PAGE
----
NIN Review series part 2: Broken, Fixed, and The Broken Movie

AngryByrd After 1989's Pretty Hate Machine, NIN finally made their major-label debut with 1992's Broken EP. Due to PHM's success, many probably expected Trent Reznor to make another sexual, synth-heavy album. Instead though, Reznor secretly recorded a much darker, heavier, and more mystical album. This album was much more than just a six-song EP, as it was accompanied by a remix EP known as Fixed, and an unreleased film known only as The Broken Movie. I will go over all of these in this review, but the original EP is the main focus. And now, I present to you, AngryByrd's review of Nine Inch Nails' sophomore effort.

The Broken EP itself is much heavier than Pretty Hate Machine. This album focuses a lot more on guitar riffs and screaming, making it much more agressive. My only real complaint with this album is that it has only four full songs. Pinion and Help Me I Am In Hell are really not needed. On some versions of the album, there are two covers at the end, but still, it's a little bit short. With how short it is though, there is still a lot of variety. Wish is fast and pretty heavy, Last is slower and really heavy, Happiness In Slavery is very danceable, and Gave Up is another fast song similar to Wish. I still kind of wish that there was a slower song on this album, but it's still good as is. My favorite song on this album is of course, Wish. My least favorite is Gave Up, because it tries to be Wish, but it's just not as good.

Later in 1992, a remix EP of Broken called Fixed cams out. This EP is pretty well done except for two things. While Broken was a little too short, Fixed was a little too long. It's not that having a 9 minute remix of Wish and two 5 minute remixes of Happiness in Slavery is bad, but it can be a little bit much sometimes. When you're in the right mood though, this album is magical. My other problem with Fixed is the remix of Gave Up. It's not terrible, but after about the first minute, I just got tired of it. My favorite song on here is again, Wish, and my least favorite is, again, Gave Up. So is this album as good as Broken? I would say no, but it's still worth listening to.

The Broken Movie was never really released fully. The reason why is because Trent Renor feared that the intense gore in the movie would overshadow the music. After seeing some scenes from the movie, I can understand not wanting to release it. The gore and sexual violence is really intense, so if you can't stomach violence very well, you might want to avoid this movie. If you've seen the video for Happiness In Slavery, then let me say, the movie gets worse than that! Some may dislike this movie because of all this, but I think it makes sense. It's violent, agressive, it works really well. It's a screwed up film to accompany a screwed up musical work.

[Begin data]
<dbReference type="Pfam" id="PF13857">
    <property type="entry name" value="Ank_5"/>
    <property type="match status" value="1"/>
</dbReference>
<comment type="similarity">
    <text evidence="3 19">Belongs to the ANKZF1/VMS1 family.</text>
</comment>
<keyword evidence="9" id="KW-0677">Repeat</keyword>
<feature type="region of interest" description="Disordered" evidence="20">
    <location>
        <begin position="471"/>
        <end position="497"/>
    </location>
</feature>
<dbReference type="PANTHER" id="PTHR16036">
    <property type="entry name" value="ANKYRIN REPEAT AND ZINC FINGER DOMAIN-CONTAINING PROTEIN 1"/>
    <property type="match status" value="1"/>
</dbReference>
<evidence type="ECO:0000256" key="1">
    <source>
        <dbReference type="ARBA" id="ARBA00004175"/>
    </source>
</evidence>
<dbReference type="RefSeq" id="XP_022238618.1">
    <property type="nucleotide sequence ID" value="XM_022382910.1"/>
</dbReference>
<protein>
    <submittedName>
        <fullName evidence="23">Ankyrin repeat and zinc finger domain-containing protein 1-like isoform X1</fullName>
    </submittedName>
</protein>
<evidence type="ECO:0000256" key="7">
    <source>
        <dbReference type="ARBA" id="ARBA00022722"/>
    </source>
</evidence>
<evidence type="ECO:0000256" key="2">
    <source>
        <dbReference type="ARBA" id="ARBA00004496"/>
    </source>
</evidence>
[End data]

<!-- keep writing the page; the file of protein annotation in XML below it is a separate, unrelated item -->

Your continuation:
So what score does all of this get? First, let's go over everything's individual score.

Broken: 8/10
Fixed: 7/10
The Broken Movie: 8/10

After finding an average I can declare that the entirety of Broken gets an 8/10. Very good and very interesting album that has a lot of mysticality. I would definitely recommend listening to both of these albums and watching what you can find of the movie.

Stay tuned for part 3!


The Broken Movie looks like something that could be turned into a Creepypasta. - visitor

I've got it! It needs to be something like "I found a broken movie tape and after I repaired it and watched it, it was this movie called the broken movie." It'll be hit! - AngryByrd

What do you think of the industrial music pioneers Throbbing Gristle? - visitor

Never hear of them. I will check them out though. - AngryByrd

The reason I bring them up is because one of the members was the director of The Broken Movie. Just saying. - visitor

He also did the music video to March of the Pigs. - visitor

Wasn't he also a member of Hipgnosis and Coil? - visitor

Here's another interesting fact about him. He was also part of Hipgnosis. An art design group known for creating cover art for the albums of rock musicians and bands, most notably Pink Floyd, Led Zeppelin, AC/DC, even Paul McCartney and Wings. - visitor